I arrived as an Egyptian student to Canada with the conviction that Canada was a land of dignity, opportunity, and beauty. Since then, I have always known Canada to be a land of opportunities for my own growth and for me to give towards its betterment. Now, 44 years after my arrival, my wife Howaida and I have watched our family grow to become three generations of Canadians. Howaida and I have always fostered the value of giving amongst our nine children -- a pharmacist, two engineers, two teachers, a financial analyst, a culinary specialist and two university students -- and 12 grandchildren.
In 2013, Minister Reza Moridi presented me with the Queen Elizabeth II Diamond Jubilee Medal in recognition of my contributions and achievements as a Canadian. To me, this is not a solitary achievement, but rather the culmination of years of service that our family has collectively been dedicated towards. Today, however, I come as a humble Canadian father, imploring our Canadian Prime Minister for his help.
Howaida and I have been blessed. We are proud of each of our children, including my beloved daughter, Sarah Attia. I have observed Sarah grow to become a strong woman making positive difference wherever she is and excel in every endeavor she undertakes. This is what led her to studying engineering in the University of Toronto, where she would meet her future husband Khaled Al-Qazzaz, an equally determined soul. Both were community activists on campus that left their mark on the communities around them.
After marriage, they put their engineering careers on hold to go overseas and impact change. Sarah and Khaled established an education project to develop young Egyptian minds to reach high levels of academic achievement while acquiring the skills and values to become responsible members of Egyptian society.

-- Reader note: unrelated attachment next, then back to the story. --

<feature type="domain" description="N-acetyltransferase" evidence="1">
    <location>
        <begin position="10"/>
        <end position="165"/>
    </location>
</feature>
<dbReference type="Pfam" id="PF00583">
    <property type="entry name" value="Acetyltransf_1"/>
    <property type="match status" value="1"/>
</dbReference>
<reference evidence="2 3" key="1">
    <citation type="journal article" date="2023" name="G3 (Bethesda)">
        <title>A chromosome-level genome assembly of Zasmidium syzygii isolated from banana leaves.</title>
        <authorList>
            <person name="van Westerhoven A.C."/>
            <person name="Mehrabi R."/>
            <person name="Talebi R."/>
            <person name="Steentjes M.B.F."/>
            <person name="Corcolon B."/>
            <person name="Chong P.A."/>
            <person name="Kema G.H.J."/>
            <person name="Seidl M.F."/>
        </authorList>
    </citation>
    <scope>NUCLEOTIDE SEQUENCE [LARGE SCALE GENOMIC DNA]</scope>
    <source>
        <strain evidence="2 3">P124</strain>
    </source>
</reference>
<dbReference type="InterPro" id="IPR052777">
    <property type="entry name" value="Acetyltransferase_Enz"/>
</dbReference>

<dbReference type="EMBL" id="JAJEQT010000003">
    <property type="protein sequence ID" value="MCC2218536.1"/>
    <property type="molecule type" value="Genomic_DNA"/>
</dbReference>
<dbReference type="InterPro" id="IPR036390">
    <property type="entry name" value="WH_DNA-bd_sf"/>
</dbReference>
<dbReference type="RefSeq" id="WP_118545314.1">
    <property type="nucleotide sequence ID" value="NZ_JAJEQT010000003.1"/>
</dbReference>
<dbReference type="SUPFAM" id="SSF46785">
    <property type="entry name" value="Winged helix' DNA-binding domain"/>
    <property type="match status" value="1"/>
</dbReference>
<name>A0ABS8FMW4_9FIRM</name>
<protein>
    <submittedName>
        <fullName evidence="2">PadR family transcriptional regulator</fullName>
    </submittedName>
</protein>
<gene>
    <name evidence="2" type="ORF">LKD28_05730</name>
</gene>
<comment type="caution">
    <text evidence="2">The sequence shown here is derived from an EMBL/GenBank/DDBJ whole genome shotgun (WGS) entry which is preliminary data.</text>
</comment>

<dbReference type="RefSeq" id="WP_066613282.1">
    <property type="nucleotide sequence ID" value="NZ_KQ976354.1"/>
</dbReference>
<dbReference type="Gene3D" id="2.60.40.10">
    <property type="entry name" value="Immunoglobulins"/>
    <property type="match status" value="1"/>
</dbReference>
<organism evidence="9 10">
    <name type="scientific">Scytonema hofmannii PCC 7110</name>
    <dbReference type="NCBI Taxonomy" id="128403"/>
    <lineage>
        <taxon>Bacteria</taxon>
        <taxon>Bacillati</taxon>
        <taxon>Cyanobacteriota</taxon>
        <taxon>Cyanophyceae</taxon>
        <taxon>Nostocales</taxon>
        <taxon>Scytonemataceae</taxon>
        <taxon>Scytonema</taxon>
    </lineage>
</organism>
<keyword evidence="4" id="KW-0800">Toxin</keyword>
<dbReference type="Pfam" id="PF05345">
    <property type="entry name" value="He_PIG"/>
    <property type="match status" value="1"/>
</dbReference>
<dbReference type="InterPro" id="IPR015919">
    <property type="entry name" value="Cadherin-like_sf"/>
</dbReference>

The revolution in Egypt represented everything Sarah and Khaled taught their students about democracy, rights and freedoms. This hope steered Sarah and Khaled once more in a new direction, as Khaled was asked to work in the president's office to oversee the human rights and women's rights situation in Egypt.
To our dismay, a year later, my son-in-law Khaled was illegally detained for 558 days without charge. International outcry forced his release, but our family's nightmare continues. Khaled, Sarah and their four children have been held unjustly in Egypt unable to leave the country for over 13 months.
I continue to be a strong believer of that vision for our country, and I want Canadians to know that my family continues to be dedicated to bettering our communities as conscientious Canadians.
It took our country's leaders, and the help of the United Nations, Amnesty International and Human Rights Watch, to lead to Khaled's release from prison in January 2015 after 558 days of solitary confinement without charge. It has taken years of campaigning by members of my own family, their friends and many Canadian supporters, to bring international attention to Khaled's plight. Now, after all this effort, tears and sleepless nights, the Egyptian regime continues to block my Canadian family from coming home.
Image of of Sarah Attia and her children reunited with Khaled Al-Qazzaz in February 2015. Egypt has blocked them from returning to Canada as a family since
In David Miller's book Witness to a City, the former Toronto Mayor highlights my work amongst 18 other Canadians, in shaping the city's growth as leaders in multiculturalism and community service. I continue to be a strong believer of that vision for our country, and I want Canadians to know that my family continues to be dedicated to bettering our communities as conscientious Canadians. I am asking the Honourable Prime Minister Trudeau, and the Canadian public, to reunite us with Sarah and Khaled and their children once more. They've served this country with me for years and are in need of Canadians to stand up for them now.
I ask our new government to petition the Egyptians so my four grandchildren can return to Canada with their father. It's time for Canada to reclaim its position as an international champion of human rights. What better place to start than to stand up for one of its own? Help end this ordeal.
A recent press conference in Ottawa held by the International Civil Liberties Monitoring Group (ICLMG), Amnesty International and Children's Rights Expert and Assistant Professor Tara Collins of Ryerson University on Parliament Hill to call on the Honourable Prime Minister to intervene on behalf of four Canadian children
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